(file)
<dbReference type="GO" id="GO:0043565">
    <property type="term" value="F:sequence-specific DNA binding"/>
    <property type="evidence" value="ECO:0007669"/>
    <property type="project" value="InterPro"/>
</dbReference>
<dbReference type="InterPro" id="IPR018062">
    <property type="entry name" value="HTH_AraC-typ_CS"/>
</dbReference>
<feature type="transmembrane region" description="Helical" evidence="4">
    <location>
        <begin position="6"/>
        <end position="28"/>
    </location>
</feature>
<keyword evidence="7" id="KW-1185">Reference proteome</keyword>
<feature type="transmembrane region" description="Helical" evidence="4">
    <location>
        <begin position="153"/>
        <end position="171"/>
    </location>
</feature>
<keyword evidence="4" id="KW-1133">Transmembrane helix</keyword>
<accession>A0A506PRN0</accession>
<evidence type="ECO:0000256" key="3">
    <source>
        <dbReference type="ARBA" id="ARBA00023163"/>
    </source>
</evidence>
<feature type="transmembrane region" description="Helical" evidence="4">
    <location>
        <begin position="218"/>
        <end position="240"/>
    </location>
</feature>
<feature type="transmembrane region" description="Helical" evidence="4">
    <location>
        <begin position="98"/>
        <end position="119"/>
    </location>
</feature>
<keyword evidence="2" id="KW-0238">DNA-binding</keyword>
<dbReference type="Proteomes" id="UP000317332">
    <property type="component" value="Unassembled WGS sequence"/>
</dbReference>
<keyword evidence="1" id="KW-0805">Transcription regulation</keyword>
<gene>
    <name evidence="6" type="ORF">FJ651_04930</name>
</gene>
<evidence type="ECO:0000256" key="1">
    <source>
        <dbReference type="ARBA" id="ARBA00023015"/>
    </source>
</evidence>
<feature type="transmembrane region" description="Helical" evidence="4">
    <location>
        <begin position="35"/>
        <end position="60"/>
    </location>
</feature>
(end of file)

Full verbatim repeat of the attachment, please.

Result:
<dbReference type="GO" id="GO:0043565">
    <property type="term" value="F:sequence-specific DNA binding"/>
    <property type="evidence" value="ECO:0007669"/>
    <property type="project" value="InterPro"/>
</dbReference>
<dbReference type="InterPro" id="IPR018062">
    <property type="entry name" value="HTH_AraC-typ_CS"/>
</dbReference>
<feature type="transmembrane region" description="Helical" evidence="4">
    <location>
        <begin position="6"/>
        <end position="28"/>
    </location>
</feature>
<keyword evidence="7" id="KW-1185">Reference proteome</keyword>
<feature type="transmembrane region" description="Helical" evidence="4">
    <location>
        <begin position="153"/>
        <end position="171"/>
    </location>
</feature>
<keyword evidence="4" id="KW-1133">Transmembrane helix</keyword>
<accession>A0A506PRN0</accession>
<evidence type="ECO:0000256" key="3">
    <source>
        <dbReference type="ARBA" id="ARBA00023163"/>
    </source>
</evidence>
<feature type="transmembrane region" description="Helical" evidence="4">
    <location>
        <begin position="218"/>
        <end position="240"/>
    </location>
</feature>
<feature type="transmembrane region" description="Helical" evidence="4">
    <location>
        <begin position="98"/>
        <end position="119"/>
    </location>
</feature>
<keyword evidence="2" id="KW-0238">DNA-binding</keyword>
<dbReference type="Proteomes" id="UP000317332">
    <property type="component" value="Unassembled WGS sequence"/>
</dbReference>
<keyword evidence="1" id="KW-0805">Transcription regulation</keyword>
<gene>
    <name evidence="6" type="ORF">FJ651_04930</name>
</gene>
<evidence type="ECO:0000256" key="1">
    <source>
        <dbReference type="ARBA" id="ARBA00023015"/>
    </source>
</evidence>
<feature type="transmembrane region" description="Helical" evidence="4">
    <location>
        <begin position="35"/>
        <end position="60"/>
    </location>
</feature>